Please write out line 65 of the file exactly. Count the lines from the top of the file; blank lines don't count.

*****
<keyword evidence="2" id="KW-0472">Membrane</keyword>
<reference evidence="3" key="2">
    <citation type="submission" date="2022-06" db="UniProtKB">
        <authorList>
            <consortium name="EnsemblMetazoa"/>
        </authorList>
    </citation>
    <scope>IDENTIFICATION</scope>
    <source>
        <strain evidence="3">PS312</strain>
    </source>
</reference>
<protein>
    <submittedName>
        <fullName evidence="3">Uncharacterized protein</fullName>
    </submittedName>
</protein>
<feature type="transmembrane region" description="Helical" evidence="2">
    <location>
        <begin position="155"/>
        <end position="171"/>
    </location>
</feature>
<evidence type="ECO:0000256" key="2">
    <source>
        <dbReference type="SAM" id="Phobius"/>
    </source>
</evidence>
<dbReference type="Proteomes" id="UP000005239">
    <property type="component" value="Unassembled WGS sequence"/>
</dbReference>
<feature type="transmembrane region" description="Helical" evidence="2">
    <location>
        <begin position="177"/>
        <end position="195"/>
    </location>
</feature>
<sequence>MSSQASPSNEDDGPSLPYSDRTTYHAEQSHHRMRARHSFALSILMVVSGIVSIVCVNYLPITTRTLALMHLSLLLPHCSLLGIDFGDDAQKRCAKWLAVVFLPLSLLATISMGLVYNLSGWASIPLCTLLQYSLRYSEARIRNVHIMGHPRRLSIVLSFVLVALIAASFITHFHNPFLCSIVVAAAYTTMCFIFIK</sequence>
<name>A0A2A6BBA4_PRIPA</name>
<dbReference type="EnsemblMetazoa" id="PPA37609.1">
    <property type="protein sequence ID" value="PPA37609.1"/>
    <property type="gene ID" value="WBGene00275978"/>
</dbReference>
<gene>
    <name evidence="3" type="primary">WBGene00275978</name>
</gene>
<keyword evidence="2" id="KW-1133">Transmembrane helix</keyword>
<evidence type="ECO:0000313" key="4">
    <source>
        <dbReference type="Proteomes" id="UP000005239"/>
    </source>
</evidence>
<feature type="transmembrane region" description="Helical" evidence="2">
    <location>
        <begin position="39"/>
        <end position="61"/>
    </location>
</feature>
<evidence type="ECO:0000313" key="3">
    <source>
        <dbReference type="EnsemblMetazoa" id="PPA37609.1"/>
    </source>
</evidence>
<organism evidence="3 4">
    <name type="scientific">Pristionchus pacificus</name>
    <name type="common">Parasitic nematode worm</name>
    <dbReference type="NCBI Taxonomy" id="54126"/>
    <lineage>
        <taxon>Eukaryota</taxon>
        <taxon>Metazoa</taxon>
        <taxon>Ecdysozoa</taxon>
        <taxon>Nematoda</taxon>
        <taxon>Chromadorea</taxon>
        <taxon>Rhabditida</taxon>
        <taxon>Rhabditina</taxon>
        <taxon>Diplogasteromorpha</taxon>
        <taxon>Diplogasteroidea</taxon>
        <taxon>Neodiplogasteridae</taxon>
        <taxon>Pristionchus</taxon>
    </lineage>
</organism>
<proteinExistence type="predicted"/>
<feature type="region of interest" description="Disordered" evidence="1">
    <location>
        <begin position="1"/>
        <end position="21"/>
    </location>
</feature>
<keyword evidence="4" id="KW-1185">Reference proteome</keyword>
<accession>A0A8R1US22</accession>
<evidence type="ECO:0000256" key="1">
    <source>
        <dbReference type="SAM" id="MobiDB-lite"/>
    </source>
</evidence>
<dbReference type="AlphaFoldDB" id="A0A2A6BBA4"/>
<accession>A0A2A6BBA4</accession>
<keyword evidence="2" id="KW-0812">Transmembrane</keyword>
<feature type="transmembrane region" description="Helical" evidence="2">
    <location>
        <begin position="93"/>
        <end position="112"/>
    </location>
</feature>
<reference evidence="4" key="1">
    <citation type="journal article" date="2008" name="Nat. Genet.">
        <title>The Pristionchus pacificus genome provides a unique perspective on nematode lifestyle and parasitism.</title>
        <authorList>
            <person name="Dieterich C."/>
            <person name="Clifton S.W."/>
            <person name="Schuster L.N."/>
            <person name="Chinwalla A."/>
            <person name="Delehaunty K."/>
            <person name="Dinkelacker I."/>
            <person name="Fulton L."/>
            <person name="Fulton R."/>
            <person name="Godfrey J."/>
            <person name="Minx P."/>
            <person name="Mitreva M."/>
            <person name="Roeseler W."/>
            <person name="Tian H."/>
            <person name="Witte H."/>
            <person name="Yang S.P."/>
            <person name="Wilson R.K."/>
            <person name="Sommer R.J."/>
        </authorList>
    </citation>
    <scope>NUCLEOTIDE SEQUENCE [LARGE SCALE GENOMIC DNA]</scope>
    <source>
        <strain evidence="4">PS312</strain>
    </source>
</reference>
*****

    <name type="scientific">Pristionchus pacificus</name>